Scientific name: Rhagoletis pomonella
What Is It?
The apple maggot is an insect native to eastern North America. It is considered one of the worst apple pests in the world, and is a major threat to Washington apple production. Adult maggots lay eggs inside the fruit. The eggs then hatch into young worms and consume the fruit, causing softening and decay.
Is It Here Yet?
Apple maggot was first found in Clark County in 1980. Today, it is in 22 of Washington’s 39 counties.
Why Should I Care?
Exotic apple fruit pests can damage trees and shrubs, and pose a serious threat to Washington’s fruit crops and commercial fruit industries. Apple maggots directly attack fruits such as apples, cranberries, cherries, pears, plums, and apricots, making them brown, mushy, and inedible. Exotic apple fruit pests also may attack other fruit trees, ornamentals, and other desirable plants.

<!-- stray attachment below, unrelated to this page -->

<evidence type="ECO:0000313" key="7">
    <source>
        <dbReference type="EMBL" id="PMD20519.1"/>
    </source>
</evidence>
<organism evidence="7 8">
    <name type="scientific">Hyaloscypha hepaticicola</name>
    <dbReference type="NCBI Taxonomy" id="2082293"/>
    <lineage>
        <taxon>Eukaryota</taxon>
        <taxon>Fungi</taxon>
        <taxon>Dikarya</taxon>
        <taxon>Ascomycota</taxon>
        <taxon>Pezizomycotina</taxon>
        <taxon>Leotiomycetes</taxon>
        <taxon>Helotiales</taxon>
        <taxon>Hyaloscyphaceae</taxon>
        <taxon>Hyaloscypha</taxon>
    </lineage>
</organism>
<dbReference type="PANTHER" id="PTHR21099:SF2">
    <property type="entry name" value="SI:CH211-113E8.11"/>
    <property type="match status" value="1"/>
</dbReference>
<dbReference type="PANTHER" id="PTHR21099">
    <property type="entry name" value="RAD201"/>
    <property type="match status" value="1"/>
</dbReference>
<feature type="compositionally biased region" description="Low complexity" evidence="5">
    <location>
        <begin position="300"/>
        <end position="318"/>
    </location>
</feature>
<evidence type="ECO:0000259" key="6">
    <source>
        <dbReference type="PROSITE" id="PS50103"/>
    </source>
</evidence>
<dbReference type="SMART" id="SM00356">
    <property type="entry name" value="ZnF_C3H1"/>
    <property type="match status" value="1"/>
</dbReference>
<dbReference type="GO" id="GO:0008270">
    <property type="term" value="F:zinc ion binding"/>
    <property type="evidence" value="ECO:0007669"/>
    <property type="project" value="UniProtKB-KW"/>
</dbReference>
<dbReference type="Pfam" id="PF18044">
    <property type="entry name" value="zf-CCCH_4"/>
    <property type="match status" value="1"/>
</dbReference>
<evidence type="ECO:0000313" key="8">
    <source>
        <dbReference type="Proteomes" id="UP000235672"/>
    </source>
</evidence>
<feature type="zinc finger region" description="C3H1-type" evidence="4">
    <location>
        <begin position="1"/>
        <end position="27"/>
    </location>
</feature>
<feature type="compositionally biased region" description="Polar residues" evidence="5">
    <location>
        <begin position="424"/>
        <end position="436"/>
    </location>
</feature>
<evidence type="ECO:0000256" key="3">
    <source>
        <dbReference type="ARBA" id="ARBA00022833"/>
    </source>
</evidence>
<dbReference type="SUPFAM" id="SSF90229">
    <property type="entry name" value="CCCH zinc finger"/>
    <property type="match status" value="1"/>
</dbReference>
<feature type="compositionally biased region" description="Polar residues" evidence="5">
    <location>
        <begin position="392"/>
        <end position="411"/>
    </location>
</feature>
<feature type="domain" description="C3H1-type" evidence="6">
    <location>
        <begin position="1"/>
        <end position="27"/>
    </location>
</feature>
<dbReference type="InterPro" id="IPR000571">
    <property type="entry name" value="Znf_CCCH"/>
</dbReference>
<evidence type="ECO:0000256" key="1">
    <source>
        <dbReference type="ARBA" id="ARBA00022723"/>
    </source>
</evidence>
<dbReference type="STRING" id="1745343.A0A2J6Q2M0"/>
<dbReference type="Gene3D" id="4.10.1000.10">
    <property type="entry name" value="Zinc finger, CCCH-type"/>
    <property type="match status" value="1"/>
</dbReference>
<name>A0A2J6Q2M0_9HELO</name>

How Can We Stop It?
- Treat infestations and do not transport infested apples.
- Follow quarantine regulations.
- Contact your local Washington State University Extension office, master gardener, or Washington State Department of Agriculture about suspected insects.
What Are Its Characteristics?
- Apple maggots are cream colored, maggot-shaped larvae that grow up to 1/4 inch when mature.
- Adults are also black-bodied.
- Wing patterns are banded with black markings.
- It is easy to identify these flies to family but very difficult to identify the species. For identification of species, contact your local Washington State University Extension office or master gardener.
How Do I Distinguish It From Native Species?
- There are some commonly occurring fruit flies that look similar, if not exactly like the apple maggot such as the snowberry maggot, walnut husk fly, and cherry fruit fly. Check out the resource in the above ‘Other Materials’ section titled ‘Washington State University – Apple Maggot Identification and Look-alikes’.
- Other worms inside apples may be confused with apple maggot; however caterpillars like codling moths feed in the apple’s core while apple maggots feed on the fruit flesh. Check out the third resource in the above ‘Other Materials’ section titled ‘Washington State University – Coddling Moth vs. Apple Maggot Damage’